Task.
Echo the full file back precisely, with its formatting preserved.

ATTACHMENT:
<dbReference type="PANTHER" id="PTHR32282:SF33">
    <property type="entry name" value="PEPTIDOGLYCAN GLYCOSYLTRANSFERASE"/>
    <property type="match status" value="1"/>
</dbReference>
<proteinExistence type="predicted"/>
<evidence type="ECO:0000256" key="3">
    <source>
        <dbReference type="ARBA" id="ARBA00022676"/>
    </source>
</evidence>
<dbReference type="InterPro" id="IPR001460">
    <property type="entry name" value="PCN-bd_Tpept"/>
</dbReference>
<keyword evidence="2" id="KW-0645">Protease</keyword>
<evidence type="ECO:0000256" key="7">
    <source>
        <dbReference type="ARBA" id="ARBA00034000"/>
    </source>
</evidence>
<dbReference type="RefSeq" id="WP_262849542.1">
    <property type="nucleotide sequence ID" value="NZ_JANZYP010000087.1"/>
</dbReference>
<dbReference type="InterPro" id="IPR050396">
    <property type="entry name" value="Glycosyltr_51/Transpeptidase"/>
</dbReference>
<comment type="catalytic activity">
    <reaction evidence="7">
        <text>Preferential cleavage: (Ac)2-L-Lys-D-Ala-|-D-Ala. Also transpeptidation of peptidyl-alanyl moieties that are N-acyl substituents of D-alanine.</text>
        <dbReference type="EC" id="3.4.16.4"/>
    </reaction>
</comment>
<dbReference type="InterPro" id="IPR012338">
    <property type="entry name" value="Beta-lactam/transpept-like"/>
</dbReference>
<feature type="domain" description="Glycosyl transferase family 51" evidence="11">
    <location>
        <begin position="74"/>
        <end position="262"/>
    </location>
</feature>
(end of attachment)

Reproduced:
<dbReference type="PANTHER" id="PTHR32282:SF33">
    <property type="entry name" value="PEPTIDOGLYCAN GLYCOSYLTRANSFERASE"/>
    <property type="match status" value="1"/>
</dbReference>
<proteinExistence type="predicted"/>
<evidence type="ECO:0000256" key="3">
    <source>
        <dbReference type="ARBA" id="ARBA00022676"/>
    </source>
</evidence>
<dbReference type="InterPro" id="IPR001460">
    <property type="entry name" value="PCN-bd_Tpept"/>
</dbReference>
<keyword evidence="2" id="KW-0645">Protease</keyword>
<evidence type="ECO:0000256" key="7">
    <source>
        <dbReference type="ARBA" id="ARBA00034000"/>
    </source>
</evidence>
<dbReference type="RefSeq" id="WP_262849542.1">
    <property type="nucleotide sequence ID" value="NZ_JANZYP010000087.1"/>
</dbReference>
<dbReference type="InterPro" id="IPR050396">
    <property type="entry name" value="Glycosyltr_51/Transpeptidase"/>
</dbReference>
<comment type="catalytic activity">
    <reaction evidence="7">
        <text>Preferential cleavage: (Ac)2-L-Lys-D-Ala-|-D-Ala. Also transpeptidation of peptidyl-alanyl moieties that are N-acyl substituents of D-alanine.</text>
        <dbReference type="EC" id="3.4.16.4"/>
    </reaction>
</comment>
<dbReference type="InterPro" id="IPR012338">
    <property type="entry name" value="Beta-lactam/transpept-like"/>
</dbReference>
<feature type="domain" description="Glycosyl transferase family 51" evidence="11">
    <location>
        <begin position="74"/>
        <end position="262"/>
    </location>
</feature>